Conf42 Python 2021 - Online

Don't put your server in a nuclear silo

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Over my career I made lots of mistakes, lots of them very stupid but I got some cool anecdotes. My hope is that you walk away amused and wiser for this experience :)


  • I'm going to be sharing a bunch of anecdotes from my last decade of development. First anecdotes in the series is how I learned to do Linux administration. You should always try to be the smartest person in the room, no matter how insane it is.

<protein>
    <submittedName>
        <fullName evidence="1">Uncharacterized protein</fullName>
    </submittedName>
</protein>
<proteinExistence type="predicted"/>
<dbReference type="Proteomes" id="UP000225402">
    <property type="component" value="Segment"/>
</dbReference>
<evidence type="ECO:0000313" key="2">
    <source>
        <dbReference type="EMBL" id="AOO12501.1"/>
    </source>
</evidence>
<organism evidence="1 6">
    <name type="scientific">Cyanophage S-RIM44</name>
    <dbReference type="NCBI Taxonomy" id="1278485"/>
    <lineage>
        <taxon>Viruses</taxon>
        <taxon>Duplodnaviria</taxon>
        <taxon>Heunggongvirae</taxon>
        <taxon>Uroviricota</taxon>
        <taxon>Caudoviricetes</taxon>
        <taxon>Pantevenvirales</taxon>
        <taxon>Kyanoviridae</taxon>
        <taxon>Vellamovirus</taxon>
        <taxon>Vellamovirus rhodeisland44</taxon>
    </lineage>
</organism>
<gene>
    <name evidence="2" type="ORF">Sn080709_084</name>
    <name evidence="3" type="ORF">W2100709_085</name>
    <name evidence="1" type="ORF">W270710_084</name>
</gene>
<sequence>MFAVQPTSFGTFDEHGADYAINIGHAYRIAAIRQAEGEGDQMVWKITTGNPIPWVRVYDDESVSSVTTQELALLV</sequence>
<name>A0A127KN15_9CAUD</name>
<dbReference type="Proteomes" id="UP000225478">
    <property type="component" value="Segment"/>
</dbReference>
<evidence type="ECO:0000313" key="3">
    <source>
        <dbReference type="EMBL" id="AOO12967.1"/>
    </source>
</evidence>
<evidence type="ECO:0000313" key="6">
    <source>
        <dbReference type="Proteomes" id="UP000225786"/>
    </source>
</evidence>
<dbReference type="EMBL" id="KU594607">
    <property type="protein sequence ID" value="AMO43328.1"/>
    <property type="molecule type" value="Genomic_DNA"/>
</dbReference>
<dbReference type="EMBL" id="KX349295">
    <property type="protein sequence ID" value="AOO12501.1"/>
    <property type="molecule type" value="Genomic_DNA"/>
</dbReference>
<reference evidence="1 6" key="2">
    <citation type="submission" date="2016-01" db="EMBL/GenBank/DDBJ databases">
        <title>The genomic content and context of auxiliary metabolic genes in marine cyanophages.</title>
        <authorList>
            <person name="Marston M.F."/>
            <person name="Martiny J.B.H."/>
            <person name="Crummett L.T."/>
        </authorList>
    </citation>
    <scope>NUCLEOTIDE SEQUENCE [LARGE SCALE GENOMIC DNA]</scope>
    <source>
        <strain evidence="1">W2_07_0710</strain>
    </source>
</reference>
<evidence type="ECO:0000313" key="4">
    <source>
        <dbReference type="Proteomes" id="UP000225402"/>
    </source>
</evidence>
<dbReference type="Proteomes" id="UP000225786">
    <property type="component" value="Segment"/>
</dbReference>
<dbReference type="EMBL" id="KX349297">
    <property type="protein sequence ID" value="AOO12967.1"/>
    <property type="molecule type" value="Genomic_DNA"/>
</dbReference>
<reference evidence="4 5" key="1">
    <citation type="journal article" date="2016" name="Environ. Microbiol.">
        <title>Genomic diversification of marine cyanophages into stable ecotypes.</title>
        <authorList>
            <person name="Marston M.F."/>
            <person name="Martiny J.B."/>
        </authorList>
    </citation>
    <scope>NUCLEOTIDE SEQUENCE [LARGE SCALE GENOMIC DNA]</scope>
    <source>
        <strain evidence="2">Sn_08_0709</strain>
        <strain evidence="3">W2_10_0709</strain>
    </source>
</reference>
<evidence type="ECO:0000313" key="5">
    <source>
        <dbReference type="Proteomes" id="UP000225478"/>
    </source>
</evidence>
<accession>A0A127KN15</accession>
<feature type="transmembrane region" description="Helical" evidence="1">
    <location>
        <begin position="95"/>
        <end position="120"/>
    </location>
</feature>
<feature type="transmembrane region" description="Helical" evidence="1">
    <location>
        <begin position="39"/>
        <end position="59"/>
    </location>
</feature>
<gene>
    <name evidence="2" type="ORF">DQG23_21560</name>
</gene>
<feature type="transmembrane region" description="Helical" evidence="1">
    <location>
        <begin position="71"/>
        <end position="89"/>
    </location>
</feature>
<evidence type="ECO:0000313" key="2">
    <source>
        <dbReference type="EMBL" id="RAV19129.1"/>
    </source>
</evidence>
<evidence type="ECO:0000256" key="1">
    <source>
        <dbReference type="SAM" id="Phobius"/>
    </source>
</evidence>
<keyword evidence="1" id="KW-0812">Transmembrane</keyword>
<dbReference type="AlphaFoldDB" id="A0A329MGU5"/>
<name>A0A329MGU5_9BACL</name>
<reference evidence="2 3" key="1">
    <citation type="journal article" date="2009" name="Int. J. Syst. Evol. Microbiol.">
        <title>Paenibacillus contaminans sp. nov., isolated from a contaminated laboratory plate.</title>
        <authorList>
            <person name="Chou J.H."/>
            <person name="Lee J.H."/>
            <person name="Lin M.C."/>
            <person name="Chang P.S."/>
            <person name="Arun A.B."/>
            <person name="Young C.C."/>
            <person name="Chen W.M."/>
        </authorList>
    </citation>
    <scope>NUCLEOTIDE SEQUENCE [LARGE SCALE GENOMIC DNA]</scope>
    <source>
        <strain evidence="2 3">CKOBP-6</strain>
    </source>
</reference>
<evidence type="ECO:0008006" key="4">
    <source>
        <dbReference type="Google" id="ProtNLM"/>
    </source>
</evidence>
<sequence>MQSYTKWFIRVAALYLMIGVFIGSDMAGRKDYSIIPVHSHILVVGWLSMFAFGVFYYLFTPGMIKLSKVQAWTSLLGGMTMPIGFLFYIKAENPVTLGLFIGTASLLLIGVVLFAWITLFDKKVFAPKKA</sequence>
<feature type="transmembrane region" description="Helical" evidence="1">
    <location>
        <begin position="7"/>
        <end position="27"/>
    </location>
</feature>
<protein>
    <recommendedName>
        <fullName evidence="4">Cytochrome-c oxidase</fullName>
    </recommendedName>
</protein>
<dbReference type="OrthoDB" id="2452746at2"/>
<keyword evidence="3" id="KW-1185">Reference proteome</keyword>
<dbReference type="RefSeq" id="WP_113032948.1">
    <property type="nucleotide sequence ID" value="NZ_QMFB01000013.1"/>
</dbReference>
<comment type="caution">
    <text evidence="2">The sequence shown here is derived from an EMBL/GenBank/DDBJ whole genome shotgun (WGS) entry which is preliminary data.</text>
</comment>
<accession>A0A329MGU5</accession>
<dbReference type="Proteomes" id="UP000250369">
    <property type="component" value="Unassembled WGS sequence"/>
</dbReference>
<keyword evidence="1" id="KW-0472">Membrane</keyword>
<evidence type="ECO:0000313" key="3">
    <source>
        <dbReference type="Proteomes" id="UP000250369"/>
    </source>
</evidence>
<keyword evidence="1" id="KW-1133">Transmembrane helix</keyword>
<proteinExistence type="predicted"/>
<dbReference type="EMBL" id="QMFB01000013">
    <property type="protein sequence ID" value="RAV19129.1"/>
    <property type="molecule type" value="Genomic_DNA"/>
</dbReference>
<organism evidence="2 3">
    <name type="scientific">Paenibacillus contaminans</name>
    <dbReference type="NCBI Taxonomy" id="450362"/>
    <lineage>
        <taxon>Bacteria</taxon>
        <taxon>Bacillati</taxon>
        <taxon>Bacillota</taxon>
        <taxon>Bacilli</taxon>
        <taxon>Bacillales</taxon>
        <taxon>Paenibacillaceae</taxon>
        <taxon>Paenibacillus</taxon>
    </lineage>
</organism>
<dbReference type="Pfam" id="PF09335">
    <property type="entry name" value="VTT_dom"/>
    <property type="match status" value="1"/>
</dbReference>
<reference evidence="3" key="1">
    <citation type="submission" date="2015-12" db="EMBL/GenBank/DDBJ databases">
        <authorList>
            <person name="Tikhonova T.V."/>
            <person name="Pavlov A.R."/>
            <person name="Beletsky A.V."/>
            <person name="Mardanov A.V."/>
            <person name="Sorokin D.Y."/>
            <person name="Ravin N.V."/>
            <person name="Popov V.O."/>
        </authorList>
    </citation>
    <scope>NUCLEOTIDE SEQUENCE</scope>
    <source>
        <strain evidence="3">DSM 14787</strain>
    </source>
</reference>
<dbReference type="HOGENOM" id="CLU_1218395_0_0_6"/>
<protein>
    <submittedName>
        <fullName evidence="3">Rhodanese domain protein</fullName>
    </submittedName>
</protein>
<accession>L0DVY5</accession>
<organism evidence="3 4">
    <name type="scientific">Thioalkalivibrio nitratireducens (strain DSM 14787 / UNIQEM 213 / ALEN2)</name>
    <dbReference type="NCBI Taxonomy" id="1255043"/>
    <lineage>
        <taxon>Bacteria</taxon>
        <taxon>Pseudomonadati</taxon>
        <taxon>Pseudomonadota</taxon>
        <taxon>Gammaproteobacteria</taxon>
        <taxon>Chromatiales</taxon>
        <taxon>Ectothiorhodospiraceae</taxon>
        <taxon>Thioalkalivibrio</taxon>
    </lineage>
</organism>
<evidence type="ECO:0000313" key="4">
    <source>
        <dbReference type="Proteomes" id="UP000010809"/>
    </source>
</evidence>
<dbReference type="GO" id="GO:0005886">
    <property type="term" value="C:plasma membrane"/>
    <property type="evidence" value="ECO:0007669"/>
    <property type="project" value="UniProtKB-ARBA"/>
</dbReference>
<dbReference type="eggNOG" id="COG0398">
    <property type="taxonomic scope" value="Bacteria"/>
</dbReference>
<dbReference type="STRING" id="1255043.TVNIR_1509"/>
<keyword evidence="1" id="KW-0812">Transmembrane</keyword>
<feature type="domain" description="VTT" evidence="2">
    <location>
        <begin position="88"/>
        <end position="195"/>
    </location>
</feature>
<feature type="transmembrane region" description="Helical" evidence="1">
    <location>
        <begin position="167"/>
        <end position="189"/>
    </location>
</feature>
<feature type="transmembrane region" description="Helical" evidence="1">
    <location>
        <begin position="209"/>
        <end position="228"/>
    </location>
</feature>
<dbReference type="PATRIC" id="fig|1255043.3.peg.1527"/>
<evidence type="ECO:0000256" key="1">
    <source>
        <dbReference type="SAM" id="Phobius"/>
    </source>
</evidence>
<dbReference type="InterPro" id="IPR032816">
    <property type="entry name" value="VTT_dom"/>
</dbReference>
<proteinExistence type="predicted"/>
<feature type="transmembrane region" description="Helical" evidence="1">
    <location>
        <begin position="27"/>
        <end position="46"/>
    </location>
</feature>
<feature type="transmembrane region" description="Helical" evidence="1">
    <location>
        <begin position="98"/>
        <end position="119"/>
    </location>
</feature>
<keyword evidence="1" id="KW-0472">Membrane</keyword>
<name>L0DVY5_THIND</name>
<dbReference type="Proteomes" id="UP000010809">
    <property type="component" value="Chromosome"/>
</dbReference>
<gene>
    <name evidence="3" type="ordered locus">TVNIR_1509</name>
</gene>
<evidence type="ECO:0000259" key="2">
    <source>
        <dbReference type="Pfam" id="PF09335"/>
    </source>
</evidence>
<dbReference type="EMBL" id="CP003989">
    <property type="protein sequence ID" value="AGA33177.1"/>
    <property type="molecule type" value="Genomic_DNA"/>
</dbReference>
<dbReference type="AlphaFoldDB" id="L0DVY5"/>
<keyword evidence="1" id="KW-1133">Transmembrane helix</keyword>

• You need to talk with your clients before sending them proposal to figure out what's important to them. Sometimes clients just want to try making something and sometimes the project they're wanting to build requires expertise from their side. Sometimes it pays to talk to friends of the clients that are giving them awesome advice.
  • One thing I realized pretty quickly is that I have no idea how to do design. Learn your limitations. Have a set work time. Personal life is more important than your programming skills.


This transcript was autogenerated. To make changes, submit a PR.